Budget deficits may be justifiable if they funded capital investment like infrastructure, according to Berkovich. “But effectively, what we’re doing is taking money from [some] people and giving it to other people for consumption purposes. That has value for social safety nets and redistributive benefits, but longer-term, you’re taking away from the capital that we need to grow our economy in the future.”
“Effectively, what we’re doing is taking money from [some] people and giving it to other people for consumption purposes.” –Efraim Berkovich
State of the Economy
Sizing up the economic impact of the pandemic, the PWBM stated in its analysis that in 2020, the U.S. economy went through “a recession of the standard type.” However, the relief measures in the CARES Act helped “in unfreezing the economy,” and it recovered to pre-COVID levels in the third quarter last year, Berkovich said. Real GDP decreased by 2.5% between the fourth quarters of 2019 and 2020, with most of the decline occurring in the second quarter of 2020, the report noted. “The economy recovered quickly in the third quarter when real GDP rose 7.5% from the quarter prior, but growth began to taper in the last quarter of 2020 with an increase of 1% from the quarter prior,” it added.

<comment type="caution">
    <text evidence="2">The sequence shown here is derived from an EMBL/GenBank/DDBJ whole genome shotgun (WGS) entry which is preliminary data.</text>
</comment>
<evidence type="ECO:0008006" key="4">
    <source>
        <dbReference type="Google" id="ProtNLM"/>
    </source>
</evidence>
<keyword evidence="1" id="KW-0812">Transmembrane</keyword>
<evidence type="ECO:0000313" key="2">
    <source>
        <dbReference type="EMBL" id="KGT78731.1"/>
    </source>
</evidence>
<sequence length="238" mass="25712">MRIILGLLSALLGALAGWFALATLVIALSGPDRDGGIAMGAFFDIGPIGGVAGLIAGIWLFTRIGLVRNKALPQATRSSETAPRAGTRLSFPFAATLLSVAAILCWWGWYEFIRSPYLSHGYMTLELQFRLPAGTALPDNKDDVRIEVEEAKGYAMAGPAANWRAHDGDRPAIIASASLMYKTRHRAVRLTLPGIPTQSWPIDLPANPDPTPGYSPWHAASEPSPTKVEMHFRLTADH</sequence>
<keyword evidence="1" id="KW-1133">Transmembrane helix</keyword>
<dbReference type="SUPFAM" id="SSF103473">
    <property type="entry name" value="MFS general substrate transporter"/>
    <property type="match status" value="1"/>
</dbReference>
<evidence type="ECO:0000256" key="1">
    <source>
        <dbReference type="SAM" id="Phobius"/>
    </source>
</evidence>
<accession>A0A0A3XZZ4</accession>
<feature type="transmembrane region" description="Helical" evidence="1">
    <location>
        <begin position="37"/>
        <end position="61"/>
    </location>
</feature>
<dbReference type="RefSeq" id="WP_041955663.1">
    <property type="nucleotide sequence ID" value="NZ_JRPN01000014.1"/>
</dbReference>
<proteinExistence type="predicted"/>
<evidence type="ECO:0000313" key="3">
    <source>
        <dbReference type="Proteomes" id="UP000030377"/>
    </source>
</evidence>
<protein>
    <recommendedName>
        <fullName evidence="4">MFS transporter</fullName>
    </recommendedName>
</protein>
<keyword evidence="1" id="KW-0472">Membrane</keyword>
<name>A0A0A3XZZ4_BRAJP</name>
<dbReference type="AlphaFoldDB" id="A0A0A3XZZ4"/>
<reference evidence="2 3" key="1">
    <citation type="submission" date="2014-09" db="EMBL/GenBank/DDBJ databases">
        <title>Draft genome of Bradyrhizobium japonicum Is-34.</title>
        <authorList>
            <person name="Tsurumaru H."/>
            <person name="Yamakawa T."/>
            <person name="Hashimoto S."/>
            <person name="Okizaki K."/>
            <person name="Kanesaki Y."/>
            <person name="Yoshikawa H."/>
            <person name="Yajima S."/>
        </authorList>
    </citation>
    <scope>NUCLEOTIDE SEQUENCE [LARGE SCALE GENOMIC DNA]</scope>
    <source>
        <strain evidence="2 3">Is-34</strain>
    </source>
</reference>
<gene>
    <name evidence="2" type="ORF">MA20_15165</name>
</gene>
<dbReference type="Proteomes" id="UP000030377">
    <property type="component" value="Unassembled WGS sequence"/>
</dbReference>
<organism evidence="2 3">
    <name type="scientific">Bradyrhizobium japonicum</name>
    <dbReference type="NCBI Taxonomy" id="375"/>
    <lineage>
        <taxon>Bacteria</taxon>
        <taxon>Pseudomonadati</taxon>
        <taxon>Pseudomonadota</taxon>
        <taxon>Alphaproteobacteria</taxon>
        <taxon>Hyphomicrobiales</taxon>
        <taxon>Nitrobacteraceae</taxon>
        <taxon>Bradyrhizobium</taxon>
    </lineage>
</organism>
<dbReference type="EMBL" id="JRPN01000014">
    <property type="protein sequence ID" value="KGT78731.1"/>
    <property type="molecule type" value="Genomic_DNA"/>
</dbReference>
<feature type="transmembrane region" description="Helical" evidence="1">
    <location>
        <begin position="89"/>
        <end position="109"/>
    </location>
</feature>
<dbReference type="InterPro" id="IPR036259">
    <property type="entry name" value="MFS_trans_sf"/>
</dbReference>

Some sectors continue to suffer, notably in-person businesses such as restaurants, hospitality and even health care to some extent. For those sectors, “the only thing you can do is wait for COVID to go away,” said Berkovich. Reopening those businesses is critical to restoring the jobs they shed because “people that are unemployed in those sectors can’t easily reallocate to the rest of the economy,” he added. “The rest of the economy doesn’t really want them to a large degree.”